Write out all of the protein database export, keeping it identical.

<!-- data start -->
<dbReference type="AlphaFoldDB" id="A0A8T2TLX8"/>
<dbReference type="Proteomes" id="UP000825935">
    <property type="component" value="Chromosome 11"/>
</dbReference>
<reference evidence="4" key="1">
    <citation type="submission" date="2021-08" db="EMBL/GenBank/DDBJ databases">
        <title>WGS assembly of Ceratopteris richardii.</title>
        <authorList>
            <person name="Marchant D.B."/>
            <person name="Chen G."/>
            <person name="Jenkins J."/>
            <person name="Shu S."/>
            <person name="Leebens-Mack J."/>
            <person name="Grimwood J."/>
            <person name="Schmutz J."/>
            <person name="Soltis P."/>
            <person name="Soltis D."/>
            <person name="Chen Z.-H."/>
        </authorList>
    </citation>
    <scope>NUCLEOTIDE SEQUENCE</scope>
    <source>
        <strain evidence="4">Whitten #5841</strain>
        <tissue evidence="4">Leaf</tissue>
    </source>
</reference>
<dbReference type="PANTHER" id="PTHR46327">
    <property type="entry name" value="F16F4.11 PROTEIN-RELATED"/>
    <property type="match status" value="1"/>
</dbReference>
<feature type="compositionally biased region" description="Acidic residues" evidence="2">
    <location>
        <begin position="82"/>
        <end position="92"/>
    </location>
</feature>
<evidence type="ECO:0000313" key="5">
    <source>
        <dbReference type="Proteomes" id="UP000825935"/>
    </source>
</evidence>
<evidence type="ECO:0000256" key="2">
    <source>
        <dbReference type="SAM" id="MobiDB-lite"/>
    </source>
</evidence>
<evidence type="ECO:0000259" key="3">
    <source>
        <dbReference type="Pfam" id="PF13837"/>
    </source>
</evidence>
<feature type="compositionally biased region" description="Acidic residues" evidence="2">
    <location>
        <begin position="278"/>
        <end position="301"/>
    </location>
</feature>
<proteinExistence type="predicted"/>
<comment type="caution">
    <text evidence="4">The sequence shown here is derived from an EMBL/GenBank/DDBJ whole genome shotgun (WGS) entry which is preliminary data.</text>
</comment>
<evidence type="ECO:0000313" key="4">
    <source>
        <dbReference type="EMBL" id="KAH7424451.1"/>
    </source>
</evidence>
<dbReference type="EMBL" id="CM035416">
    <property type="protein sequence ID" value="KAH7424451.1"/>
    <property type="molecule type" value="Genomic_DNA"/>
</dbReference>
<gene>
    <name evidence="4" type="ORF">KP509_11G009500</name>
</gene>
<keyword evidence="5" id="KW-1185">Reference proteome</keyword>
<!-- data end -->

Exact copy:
<dbReference type="AlphaFoldDB" id="A0A8T2TLX8"/>
<dbReference type="Proteomes" id="UP000825935">
    <property type="component" value="Chromosome 11"/>
</dbReference>
<reference evidence="4" key="1">
    <citation type="submission" date="2021-08" db="EMBL/GenBank/DDBJ databases">
        <title>WGS assembly of Ceratopteris richardii.</title>
        <authorList>
            <person name="Marchant D.B."/>
            <person name="Chen G."/>
            <person name="Jenkins J."/>
            <person name="Shu S."/>
            <person name="Leebens-Mack J."/>
            <person name="Grimwood J."/>
            <person name="Schmutz J."/>
            <person name="Soltis P."/>
            <person name="Soltis D."/>
            <person name="Chen Z.-H."/>
        </authorList>
    </citation>
    <scope>NUCLEOTIDE SEQUENCE</scope>
    <source>
        <strain evidence="4">Whitten #5841</strain>
        <tissue evidence="4">Leaf</tissue>
    </source>
</reference>
<dbReference type="PANTHER" id="PTHR46327">
    <property type="entry name" value="F16F4.11 PROTEIN-RELATED"/>
    <property type="match status" value="1"/>
</dbReference>
<feature type="compositionally biased region" description="Acidic residues" evidence="2">
    <location>
        <begin position="82"/>
        <end position="92"/>
    </location>
</feature>
<evidence type="ECO:0000313" key="5">
    <source>
        <dbReference type="Proteomes" id="UP000825935"/>
    </source>
</evidence>
<evidence type="ECO:0000256" key="2">
    <source>
        <dbReference type="SAM" id="MobiDB-lite"/>
    </source>
</evidence>
<evidence type="ECO:0000259" key="3">
    <source>
        <dbReference type="Pfam" id="PF13837"/>
    </source>
</evidence>
<feature type="compositionally biased region" description="Acidic residues" evidence="2">
    <location>
        <begin position="278"/>
        <end position="301"/>
    </location>
</feature>
<proteinExistence type="predicted"/>
<comment type="caution">
    <text evidence="4">The sequence shown here is derived from an EMBL/GenBank/DDBJ whole genome shotgun (WGS) entry which is preliminary data.</text>
</comment>
<evidence type="ECO:0000313" key="4">
    <source>
        <dbReference type="EMBL" id="KAH7424451.1"/>
    </source>
</evidence>
<dbReference type="EMBL" id="CM035416">
    <property type="protein sequence ID" value="KAH7424451.1"/>
    <property type="molecule type" value="Genomic_DNA"/>
</dbReference>
<gene>
    <name evidence="4" type="ORF">KP509_11G009500</name>
</gene>
<keyword evidence="5" id="KW-1185">Reference proteome</keyword>